Montana and the 1918-1919 Influenza Pandemic:

  • 2014

Montana and the 1918-1919 Influenza Pandemic:

An Illustration of the Relationship between Economy and Biology
Author:
Janelle Olberding
Abstract:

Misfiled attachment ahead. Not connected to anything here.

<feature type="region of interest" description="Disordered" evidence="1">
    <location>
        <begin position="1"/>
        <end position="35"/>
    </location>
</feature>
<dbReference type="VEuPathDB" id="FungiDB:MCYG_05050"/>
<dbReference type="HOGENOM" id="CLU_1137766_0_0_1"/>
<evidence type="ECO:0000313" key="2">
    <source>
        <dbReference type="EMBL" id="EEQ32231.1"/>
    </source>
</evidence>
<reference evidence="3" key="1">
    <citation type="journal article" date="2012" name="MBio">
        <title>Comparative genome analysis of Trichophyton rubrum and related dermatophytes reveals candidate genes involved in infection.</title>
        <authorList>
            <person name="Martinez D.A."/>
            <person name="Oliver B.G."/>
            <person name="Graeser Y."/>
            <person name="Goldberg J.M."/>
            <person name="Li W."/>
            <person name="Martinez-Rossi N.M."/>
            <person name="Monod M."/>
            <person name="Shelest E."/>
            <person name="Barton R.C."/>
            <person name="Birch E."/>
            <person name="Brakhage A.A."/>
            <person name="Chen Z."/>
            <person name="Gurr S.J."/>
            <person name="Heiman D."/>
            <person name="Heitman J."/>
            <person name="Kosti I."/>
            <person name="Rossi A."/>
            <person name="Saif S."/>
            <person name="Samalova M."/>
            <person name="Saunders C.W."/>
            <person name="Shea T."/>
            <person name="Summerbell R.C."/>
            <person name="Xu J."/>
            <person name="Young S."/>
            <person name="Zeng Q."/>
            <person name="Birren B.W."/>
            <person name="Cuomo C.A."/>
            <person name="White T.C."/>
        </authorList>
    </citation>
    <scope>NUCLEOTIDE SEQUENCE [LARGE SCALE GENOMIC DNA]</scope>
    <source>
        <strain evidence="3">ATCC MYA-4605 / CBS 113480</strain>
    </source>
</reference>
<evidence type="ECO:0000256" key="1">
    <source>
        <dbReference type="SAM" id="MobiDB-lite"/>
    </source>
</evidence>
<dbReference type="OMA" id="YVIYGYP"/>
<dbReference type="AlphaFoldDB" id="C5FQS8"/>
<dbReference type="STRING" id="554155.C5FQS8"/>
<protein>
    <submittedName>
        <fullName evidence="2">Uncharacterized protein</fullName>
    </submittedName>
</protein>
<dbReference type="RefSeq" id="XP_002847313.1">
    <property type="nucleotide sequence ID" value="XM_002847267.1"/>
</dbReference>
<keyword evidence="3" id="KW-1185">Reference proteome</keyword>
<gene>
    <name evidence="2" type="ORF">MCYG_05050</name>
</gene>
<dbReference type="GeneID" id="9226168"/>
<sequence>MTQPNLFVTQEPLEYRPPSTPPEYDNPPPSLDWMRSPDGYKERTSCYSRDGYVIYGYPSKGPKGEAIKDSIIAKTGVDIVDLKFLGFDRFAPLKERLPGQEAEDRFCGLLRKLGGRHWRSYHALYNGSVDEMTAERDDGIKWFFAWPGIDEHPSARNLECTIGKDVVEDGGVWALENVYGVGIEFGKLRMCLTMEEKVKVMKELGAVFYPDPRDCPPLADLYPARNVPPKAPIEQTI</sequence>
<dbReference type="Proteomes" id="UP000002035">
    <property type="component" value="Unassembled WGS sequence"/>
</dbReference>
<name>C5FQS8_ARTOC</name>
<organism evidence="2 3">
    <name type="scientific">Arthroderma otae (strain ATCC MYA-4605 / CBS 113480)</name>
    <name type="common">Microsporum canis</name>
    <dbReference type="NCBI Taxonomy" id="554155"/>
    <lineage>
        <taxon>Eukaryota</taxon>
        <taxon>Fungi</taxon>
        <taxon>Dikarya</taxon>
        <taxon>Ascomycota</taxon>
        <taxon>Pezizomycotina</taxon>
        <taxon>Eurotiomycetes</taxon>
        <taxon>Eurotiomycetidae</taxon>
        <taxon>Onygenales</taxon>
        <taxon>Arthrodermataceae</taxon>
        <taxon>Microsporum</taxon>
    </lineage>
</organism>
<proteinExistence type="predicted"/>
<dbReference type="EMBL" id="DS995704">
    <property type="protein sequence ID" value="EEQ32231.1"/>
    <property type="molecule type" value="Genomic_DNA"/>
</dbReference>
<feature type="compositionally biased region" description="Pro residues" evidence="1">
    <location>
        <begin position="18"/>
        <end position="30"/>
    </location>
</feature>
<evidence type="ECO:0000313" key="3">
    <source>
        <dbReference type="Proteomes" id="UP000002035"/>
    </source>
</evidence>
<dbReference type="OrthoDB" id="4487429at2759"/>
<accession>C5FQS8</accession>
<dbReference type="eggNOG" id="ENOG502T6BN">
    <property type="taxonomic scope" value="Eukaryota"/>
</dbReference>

Montana suffered one of the four highest mortality rates of all states during the 1918-1919 influenza pandemic. Between August 1918 and June 1919, approximately 5,000 Montanans, one percent of the state's population, died of influenza. This paper argues that Montana's economy served as the catalyst for the state's exceptionally high pandemic mortality rate. Mining and agricultural work drew the populations most susceptible to the virus to the state in the early twentieth century. These economic activities also dictated that many individuals lived and worked in sub-par conditions with little access to healthcare resources. The cultural differences and transient and unruly nature of mining communities made it difficult for officials to enforce laws and ordinances intended to protect public health. The experience in Butte and in Montana as a whole illustrates the multifaceted relationship between economics, demographics, culture, and communicable disease.